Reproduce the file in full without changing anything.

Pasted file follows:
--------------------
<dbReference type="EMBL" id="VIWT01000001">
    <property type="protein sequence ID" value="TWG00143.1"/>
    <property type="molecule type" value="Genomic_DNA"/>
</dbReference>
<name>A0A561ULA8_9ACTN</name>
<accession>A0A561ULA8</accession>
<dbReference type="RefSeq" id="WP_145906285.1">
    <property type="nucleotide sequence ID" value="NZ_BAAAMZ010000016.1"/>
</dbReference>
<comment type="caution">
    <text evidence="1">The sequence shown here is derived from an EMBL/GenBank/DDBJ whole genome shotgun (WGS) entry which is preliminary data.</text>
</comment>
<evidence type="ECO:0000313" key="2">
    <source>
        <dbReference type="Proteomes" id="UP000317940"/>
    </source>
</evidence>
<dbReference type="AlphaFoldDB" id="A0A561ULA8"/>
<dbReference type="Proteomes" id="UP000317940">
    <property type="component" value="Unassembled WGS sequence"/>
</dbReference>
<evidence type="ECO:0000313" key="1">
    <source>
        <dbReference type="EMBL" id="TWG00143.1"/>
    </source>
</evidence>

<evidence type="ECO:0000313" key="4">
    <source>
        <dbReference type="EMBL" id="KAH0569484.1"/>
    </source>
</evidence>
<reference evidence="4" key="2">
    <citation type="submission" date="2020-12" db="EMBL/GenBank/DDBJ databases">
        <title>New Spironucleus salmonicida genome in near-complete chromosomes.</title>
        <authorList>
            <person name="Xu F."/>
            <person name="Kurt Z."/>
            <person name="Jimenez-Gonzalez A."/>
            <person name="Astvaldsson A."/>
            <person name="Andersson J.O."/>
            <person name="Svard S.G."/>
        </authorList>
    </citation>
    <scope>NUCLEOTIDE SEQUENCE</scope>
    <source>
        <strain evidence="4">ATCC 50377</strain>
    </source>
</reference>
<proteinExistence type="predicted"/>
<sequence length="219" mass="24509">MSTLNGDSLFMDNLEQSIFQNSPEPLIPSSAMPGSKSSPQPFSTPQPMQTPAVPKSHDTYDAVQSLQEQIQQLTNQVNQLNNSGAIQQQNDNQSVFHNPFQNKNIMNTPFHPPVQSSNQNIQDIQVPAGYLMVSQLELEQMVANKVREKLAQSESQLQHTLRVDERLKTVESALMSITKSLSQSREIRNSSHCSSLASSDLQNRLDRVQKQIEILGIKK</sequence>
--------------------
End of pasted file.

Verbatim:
<dbReference type="EMBL" id="VIWT01000001">
    <property type="protein sequence ID" value="TWG00143.1"/>
    <property type="molecule type" value="Genomic_DNA"/>
</dbReference>
<name>A0A561ULA8_9ACTN</name>
<accession>A0A561ULA8</accession>
<dbReference type="RefSeq" id="WP_145906285.1">
    <property type="nucleotide sequence ID" value="NZ_BAAAMZ010000016.1"/>
</dbReference>
<comment type="caution">
    <text evidence="1">The sequence shown here is derived from an EMBL/GenBank/DDBJ whole genome shotgun (WGS) entry which is preliminary data.</text>
</comment>
<evidence type="ECO:0000313" key="2">
    <source>
        <dbReference type="Proteomes" id="UP000317940"/>
    </source>
</evidence>
<dbReference type="AlphaFoldDB" id="A0A561ULA8"/>
<dbReference type="Proteomes" id="UP000317940">
    <property type="component" value="Unassembled WGS sequence"/>
</dbReference>
<evidence type="ECO:0000313" key="1">
    <source>
        <dbReference type="EMBL" id="TWG00143.1"/>
    </source>
</evidence>

<evidence type="ECO:0000313" key="4">
    <source>
        <dbReference type="EMBL" id="KAH0569484.1"/>
    </source>
</evidence>
<reference evidence="4" key="2">
    <citation type="submission" date="2020-12" db="EMBL/GenBank/DDBJ databases">
        <title>New Spironucleus salmonicida genome in near-complete chromosomes.</title>
        <authorList>
            <person name="Xu F."/>
            <person name="Kurt Z."/>
            <person name="Jimenez-Gonzalez A."/>
            <person name="Astvaldsson A."/>
            <person name="Andersson J.O."/>
            <person name="Svard S.G."/>
        </authorList>
    </citation>
    <scope>NUCLEOTIDE SEQUENCE</scope>
    <source>
        <strain evidence="4">ATCC 50377</strain>
    </source>
</reference>
<proteinExistence type="predicted"/>
<sequence length="219" mass="24509">MSTLNGDSLFMDNLEQSIFQNSPEPLIPSSAMPGSKSSPQPFSTPQPMQTPAVPKSHDTYDAVQSLQEQIQQLTNQVNQLNNSGAIQQQNDNQSVFHNPFQNKNIMNTPFHPPVQSSNQNIQDIQVPAGYLMVSQLELEQMVANKVREKLAQSESQLQHTLRVDERLKTVESALMSITKSLSQSREIRNSSHCSSLASSDLQNRLDRVQKQIEILGIKK</sequence>